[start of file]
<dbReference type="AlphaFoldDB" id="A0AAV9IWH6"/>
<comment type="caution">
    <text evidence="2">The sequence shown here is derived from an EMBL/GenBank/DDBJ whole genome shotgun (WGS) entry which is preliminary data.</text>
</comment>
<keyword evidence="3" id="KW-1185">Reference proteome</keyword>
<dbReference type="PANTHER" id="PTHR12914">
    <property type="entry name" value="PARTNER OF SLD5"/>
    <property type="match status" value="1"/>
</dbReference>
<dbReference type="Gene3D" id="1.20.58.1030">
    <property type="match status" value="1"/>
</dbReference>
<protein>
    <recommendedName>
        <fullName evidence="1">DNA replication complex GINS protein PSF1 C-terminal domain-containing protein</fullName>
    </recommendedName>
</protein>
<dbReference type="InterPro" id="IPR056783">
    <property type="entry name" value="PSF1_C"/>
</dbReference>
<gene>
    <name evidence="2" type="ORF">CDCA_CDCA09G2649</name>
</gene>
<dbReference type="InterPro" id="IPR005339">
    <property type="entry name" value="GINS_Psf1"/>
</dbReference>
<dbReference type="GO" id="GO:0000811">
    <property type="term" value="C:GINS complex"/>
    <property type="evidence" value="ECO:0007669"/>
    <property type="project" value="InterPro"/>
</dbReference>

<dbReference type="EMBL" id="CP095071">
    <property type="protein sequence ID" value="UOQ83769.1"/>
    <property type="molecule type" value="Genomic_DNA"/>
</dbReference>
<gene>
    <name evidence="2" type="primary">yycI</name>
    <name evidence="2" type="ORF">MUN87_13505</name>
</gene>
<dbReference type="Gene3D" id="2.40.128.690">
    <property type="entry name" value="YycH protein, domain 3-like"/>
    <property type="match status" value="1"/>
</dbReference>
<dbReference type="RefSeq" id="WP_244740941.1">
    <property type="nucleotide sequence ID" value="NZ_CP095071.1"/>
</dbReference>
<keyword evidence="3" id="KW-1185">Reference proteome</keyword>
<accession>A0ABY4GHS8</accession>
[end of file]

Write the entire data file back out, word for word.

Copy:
<dbReference type="AlphaFoldDB" id="A0AAV9IWH6"/>
<comment type="caution">
    <text evidence="2">The sequence shown here is derived from an EMBL/GenBank/DDBJ whole genome shotgun (WGS) entry which is preliminary data.</text>
</comment>
<keyword evidence="3" id="KW-1185">Reference proteome</keyword>
<dbReference type="PANTHER" id="PTHR12914">
    <property type="entry name" value="PARTNER OF SLD5"/>
    <property type="match status" value="1"/>
</dbReference>
<dbReference type="Gene3D" id="1.20.58.1030">
    <property type="match status" value="1"/>
</dbReference>
<protein>
    <recommendedName>
        <fullName evidence="1">DNA replication complex GINS protein PSF1 C-terminal domain-containing protein</fullName>
    </recommendedName>
</protein>
<dbReference type="InterPro" id="IPR056783">
    <property type="entry name" value="PSF1_C"/>
</dbReference>
<gene>
    <name evidence="2" type="ORF">CDCA_CDCA09G2649</name>
</gene>
<dbReference type="InterPro" id="IPR005339">
    <property type="entry name" value="GINS_Psf1"/>
</dbReference>
<dbReference type="GO" id="GO:0000811">
    <property type="term" value="C:GINS complex"/>
    <property type="evidence" value="ECO:0007669"/>
    <property type="project" value="InterPro"/>
</dbReference>

<dbReference type="EMBL" id="CP095071">
    <property type="protein sequence ID" value="UOQ83769.1"/>
    <property type="molecule type" value="Genomic_DNA"/>
</dbReference>
<gene>
    <name evidence="2" type="primary">yycI</name>
    <name evidence="2" type="ORF">MUN87_13505</name>
</gene>
<dbReference type="Gene3D" id="2.40.128.690">
    <property type="entry name" value="YycH protein, domain 3-like"/>
    <property type="match status" value="1"/>
</dbReference>
<dbReference type="RefSeq" id="WP_244740941.1">
    <property type="nucleotide sequence ID" value="NZ_CP095071.1"/>
</dbReference>
<keyword evidence="3" id="KW-1185">Reference proteome</keyword>
<accession>A0ABY4GHS8</accession>